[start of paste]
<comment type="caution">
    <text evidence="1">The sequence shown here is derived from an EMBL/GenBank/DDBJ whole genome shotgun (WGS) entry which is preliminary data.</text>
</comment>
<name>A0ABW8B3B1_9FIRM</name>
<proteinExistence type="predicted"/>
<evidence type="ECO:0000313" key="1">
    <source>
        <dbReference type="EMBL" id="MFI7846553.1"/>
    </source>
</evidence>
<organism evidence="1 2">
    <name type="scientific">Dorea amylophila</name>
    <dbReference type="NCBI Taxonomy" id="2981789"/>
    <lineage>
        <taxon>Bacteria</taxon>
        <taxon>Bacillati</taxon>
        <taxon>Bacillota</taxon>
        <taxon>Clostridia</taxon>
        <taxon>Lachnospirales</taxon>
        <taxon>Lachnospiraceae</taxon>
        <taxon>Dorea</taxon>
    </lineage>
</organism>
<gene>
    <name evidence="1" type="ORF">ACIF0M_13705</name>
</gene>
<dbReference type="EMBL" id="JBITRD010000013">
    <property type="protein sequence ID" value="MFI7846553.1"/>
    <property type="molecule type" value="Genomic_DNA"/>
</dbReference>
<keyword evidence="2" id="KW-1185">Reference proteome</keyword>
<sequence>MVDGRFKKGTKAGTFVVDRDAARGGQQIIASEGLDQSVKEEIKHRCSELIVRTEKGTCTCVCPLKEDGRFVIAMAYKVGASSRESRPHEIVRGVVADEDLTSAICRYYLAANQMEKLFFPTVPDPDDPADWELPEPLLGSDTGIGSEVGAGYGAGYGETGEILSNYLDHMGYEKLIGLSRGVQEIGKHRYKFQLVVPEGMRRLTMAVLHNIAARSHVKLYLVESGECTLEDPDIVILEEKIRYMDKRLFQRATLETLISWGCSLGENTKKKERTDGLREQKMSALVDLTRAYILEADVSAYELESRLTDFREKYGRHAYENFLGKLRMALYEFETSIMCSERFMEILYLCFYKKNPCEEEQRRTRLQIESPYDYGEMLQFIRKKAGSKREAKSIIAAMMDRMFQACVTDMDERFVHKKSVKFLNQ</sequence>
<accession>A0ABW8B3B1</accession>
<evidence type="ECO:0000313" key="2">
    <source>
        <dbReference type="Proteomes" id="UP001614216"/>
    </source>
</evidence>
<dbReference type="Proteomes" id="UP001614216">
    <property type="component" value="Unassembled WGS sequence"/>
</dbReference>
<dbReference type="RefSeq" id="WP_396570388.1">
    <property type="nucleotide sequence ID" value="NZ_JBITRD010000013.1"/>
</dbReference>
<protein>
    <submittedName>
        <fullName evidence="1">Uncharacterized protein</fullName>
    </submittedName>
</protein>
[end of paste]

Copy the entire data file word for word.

<comment type="caution">
    <text evidence="1">The sequence shown here is derived from an EMBL/GenBank/DDBJ whole genome shotgun (WGS) entry which is preliminary data.</text>
</comment>
<name>A0ABW8B3B1_9FIRM</name>
<proteinExistence type="predicted"/>
<evidence type="ECO:0000313" key="1">
    <source>
        <dbReference type="EMBL" id="MFI7846553.1"/>
    </source>
</evidence>
<organism evidence="1 2">
    <name type="scientific">Dorea amylophila</name>
    <dbReference type="NCBI Taxonomy" id="2981789"/>
    <lineage>
        <taxon>Bacteria</taxon>
        <taxon>Bacillati</taxon>
        <taxon>Bacillota</taxon>
        <taxon>Clostridia</taxon>
        <taxon>Lachnospirales</taxon>
        <taxon>Lachnospiraceae</taxon>
        <taxon>Dorea</taxon>
    </lineage>
</organism>
<gene>
    <name evidence="1" type="ORF">ACIF0M_13705</name>
</gene>
<dbReference type="EMBL" id="JBITRD010000013">
    <property type="protein sequence ID" value="MFI7846553.1"/>
    <property type="molecule type" value="Genomic_DNA"/>
</dbReference>
<keyword evidence="2" id="KW-1185">Reference proteome</keyword>
<sequence>MVDGRFKKGTKAGTFVVDRDAARGGQQIIASEGLDQSVKEEIKHRCSELIVRTEKGTCTCVCPLKEDGRFVIAMAYKVGASSRESRPHEIVRGVVADEDLTSAICRYYLAANQMEKLFFPTVPDPDDPADWELPEPLLGSDTGIGSEVGAGYGAGYGETGEILSNYLDHMGYEKLIGLSRGVQEIGKHRYKFQLVVPEGMRRLTMAVLHNIAARSHVKLYLVESGECTLEDPDIVILEEKIRYMDKRLFQRATLETLISWGCSLGENTKKKERTDGLREQKMSALVDLTRAYILEADVSAYELESRLTDFREKYGRHAYENFLGKLRMALYEFETSIMCSERFMEILYLCFYKKNPCEEEQRRTRLQIESPYDYGEMLQFIRKKAGSKREAKSIIAAMMDRMFQACVTDMDERFVHKKSVKFLNQ</sequence>
<accession>A0ABW8B3B1</accession>
<evidence type="ECO:0000313" key="2">
    <source>
        <dbReference type="Proteomes" id="UP001614216"/>
    </source>
</evidence>
<dbReference type="Proteomes" id="UP001614216">
    <property type="component" value="Unassembled WGS sequence"/>
</dbReference>
<dbReference type="RefSeq" id="WP_396570388.1">
    <property type="nucleotide sequence ID" value="NZ_JBITRD010000013.1"/>
</dbReference>
<protein>
    <submittedName>
        <fullName evidence="1">Uncharacterized protein</fullName>
    </submittedName>
</protein>